LOUISVILLE, Ky. (WDRB) – In the hours after he was arrested during a series of Louisville police raids, including one in which officers shot and killed Breonna Taylor, drug suspect Jamarcus Glover made repeated calls from jail, court records show.
Glover told a man that he had texted with Taylor the day before about hoodies and other items he had shipped to her apartment, but that he had not seen her in nearly two months.
In several of the conversations involving Taylor, Glover repeatedly questions why police would raid her home. In one recorded jail call, he said officers "didn’t have no business looking for me at no Bre house.
"At the end of the day, I know she didn’t ... I know she didn’t to deserve none of this sh**, though," he said.
Glover did say, while trying to find enough money to post bond, that Taylor was "hanging onto my money" for him, according to the phone calls obtained by WDRB News.
Glover was one of two main targets of police narcotics raids late on March 12 and the early hours of March 13. Nearly 2,000 pages of evidence and recorded phone calls filed last week in Glover’s criminal case provide insight — for the first time publicly in his own words — into his relationship with Taylor, a 26-year-old emergency room tech, and his connection with her apartment.
Attorneys for Taylor’s family previously said the two had dated a few years ago and were friends. The new evidence shows that Glover called Taylor on Jan. 3 while in jail after he was arrested on drug and gun charges during a traffic stop, each finishing the conversation with, "Love you."
While the jailhouse calls suggest that Taylor and Glover had a closer and more recent relationship than has been previously detailed, Taylor family attorney Sam Aguiar said the two dated until mid-February and the only reason for the text on March 12 was because of floor mats Glover had ordered for Taylor’s car.
"Just because a woman has an off-and-on relationship with a bad guy doesn’t mean she deserves a death sentence, or give law enforcement a reason to beat down her door in the middle of the night with no probable cause," Aguiar said.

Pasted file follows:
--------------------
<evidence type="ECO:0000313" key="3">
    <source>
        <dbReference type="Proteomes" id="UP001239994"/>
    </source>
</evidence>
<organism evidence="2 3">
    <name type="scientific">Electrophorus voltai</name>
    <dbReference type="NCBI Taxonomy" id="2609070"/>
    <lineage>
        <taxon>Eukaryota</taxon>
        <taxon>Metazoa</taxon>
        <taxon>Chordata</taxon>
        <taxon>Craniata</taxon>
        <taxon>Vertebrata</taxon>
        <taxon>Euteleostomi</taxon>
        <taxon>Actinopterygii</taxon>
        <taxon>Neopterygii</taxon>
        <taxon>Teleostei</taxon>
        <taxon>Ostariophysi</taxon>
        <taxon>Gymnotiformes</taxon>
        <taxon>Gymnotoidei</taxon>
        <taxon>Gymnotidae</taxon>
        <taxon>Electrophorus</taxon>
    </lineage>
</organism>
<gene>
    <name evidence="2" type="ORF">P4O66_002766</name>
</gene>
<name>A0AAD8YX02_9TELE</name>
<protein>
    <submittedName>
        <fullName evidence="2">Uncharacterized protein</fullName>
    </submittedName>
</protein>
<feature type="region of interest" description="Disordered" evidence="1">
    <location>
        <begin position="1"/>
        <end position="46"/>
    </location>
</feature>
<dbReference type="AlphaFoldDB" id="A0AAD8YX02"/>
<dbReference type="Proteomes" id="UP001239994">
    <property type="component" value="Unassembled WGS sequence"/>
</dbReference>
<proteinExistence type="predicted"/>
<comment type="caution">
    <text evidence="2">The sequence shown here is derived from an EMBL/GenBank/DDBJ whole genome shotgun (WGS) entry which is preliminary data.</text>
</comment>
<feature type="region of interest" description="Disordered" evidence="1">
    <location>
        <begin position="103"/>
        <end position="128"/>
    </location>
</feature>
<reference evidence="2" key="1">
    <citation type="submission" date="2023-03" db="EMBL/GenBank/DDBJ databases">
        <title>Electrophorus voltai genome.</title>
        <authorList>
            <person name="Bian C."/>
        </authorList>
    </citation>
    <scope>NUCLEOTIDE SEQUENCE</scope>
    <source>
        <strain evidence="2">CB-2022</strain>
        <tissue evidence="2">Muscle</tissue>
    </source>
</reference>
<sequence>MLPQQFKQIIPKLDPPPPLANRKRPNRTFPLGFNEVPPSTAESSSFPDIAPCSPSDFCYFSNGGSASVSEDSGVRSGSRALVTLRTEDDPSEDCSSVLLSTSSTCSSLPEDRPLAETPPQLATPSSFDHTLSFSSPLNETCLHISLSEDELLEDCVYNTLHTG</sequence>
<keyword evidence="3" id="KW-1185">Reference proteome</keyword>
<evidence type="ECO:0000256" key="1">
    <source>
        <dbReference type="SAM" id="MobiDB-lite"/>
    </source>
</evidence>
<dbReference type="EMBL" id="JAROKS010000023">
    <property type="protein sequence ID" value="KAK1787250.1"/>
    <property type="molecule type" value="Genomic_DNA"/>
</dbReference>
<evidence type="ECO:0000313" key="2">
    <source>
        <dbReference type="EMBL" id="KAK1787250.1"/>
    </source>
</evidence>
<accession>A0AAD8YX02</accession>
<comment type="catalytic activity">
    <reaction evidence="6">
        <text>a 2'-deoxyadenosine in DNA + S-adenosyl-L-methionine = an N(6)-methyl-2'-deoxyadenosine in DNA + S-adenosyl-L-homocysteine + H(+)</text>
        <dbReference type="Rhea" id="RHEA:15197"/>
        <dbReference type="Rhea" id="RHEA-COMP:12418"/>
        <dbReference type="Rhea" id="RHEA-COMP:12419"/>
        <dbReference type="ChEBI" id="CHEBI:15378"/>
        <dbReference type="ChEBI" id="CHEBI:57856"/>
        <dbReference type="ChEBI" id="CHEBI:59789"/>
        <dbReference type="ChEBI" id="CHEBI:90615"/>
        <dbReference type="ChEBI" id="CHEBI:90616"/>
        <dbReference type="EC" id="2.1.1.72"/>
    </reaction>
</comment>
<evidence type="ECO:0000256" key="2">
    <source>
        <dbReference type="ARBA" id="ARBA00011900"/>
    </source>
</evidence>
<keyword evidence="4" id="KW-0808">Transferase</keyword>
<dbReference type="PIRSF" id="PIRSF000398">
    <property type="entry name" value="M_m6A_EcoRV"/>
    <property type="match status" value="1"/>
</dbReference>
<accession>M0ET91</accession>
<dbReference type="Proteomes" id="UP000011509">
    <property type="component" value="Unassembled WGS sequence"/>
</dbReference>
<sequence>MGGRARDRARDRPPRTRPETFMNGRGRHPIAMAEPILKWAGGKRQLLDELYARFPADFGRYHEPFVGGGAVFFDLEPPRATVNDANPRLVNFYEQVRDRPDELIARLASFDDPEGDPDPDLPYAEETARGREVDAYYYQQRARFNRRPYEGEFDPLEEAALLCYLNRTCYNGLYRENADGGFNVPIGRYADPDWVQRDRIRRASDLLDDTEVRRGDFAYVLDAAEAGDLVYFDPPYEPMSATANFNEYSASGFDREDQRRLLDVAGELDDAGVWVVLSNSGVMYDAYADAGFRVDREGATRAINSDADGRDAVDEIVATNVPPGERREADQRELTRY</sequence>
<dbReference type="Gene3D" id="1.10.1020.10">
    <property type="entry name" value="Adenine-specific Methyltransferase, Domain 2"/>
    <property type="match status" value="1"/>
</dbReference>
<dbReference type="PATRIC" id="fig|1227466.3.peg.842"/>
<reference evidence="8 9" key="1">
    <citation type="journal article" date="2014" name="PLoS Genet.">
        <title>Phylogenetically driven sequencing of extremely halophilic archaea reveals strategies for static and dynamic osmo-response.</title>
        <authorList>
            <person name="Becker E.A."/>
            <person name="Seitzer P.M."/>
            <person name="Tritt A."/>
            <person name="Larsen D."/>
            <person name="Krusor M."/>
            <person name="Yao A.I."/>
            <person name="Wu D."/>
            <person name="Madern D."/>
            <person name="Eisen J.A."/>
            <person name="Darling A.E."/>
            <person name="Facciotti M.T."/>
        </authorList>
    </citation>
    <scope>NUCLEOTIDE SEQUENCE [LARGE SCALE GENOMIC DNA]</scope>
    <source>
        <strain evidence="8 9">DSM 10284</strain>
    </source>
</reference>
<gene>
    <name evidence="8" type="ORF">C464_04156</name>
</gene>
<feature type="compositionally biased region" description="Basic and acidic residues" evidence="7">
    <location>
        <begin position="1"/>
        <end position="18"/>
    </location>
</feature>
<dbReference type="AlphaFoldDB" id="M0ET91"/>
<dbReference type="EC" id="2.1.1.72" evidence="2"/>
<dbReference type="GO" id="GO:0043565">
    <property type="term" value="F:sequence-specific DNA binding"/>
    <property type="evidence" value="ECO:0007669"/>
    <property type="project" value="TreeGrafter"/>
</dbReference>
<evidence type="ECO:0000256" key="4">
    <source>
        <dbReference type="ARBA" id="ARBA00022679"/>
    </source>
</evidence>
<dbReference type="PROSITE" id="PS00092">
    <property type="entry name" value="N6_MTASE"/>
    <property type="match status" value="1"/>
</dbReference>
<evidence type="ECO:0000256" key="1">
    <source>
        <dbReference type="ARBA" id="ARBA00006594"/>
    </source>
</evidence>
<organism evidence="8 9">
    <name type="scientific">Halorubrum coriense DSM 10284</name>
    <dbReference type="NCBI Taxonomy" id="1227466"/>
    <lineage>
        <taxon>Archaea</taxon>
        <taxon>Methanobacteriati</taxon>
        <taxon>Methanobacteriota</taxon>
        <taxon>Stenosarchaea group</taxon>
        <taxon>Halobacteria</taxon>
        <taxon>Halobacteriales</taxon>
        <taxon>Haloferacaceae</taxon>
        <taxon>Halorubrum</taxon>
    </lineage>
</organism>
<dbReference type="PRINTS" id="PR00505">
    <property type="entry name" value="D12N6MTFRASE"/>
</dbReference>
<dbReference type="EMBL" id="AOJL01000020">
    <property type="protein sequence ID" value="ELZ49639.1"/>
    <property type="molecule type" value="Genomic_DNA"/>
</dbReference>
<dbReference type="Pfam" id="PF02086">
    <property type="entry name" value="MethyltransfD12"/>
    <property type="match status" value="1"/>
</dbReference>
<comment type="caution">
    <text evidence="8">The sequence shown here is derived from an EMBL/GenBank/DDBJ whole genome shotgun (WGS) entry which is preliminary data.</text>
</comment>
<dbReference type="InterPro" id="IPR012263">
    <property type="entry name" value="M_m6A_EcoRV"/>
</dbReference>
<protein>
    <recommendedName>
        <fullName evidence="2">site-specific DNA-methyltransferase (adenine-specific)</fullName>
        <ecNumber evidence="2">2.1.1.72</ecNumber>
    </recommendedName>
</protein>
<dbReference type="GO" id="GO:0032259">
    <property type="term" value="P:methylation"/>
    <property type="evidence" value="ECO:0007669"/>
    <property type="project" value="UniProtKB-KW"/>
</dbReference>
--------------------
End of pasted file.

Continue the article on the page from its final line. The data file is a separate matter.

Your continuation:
Police shot and killed Taylor during an undercover raid on her apartment near Pleasure Ridge Park. She was struck five times, according to her death certificate.
Her boyfriend, Kenneth Walker, admitted to firing at police as they entered the apartment but claimed he believed the officers were intruders. He allegedly struck Officer Jonathan Mattingly.
In the search warrant affidavit filed before the raid of Taylor’s apartment, police said they believed Glover could be keeping drugs and money at her home. During the recorded jail call after the raid, in which Glover said Taylor was "hanging onto my money" for him, he claimed she had about $14,000 – and that he could walk into her home and find it.
"She had the eight I gave her the other day ... and she picked up another six," Glover told an unidentified man.
He also told his girlfriend that "Bre been having all my money, though. Like, she been hanging on to my money."
Aguiar said "the call says what it says. But the reality is no money or drugs were found at Breonna’s apartment."
Glover later told his girlfriend that he was giving money to Taylor for a phone bill.
"The s*** that I was putting in the bank, though, it be phone bill money," Glover said. "It be phone bill money, it be whatever, like – s***, I order s*** offline and s***. There ain't never been no money. There ain't never been what they was trying to make that s*** out to be. And then, like, as far as the money go, I was sending Bre — you literally don't see the — you literally going to see her pay — pay her — pay that — the AT&T bill, them phones."
A search warrant from March 13 that shows items police seized from the apartment — such as cell phones and shell casings — does not list any money or drugs.
In another phone call he made from jail on the same day, Glover told his sister that another woman had been keeping the group’s money.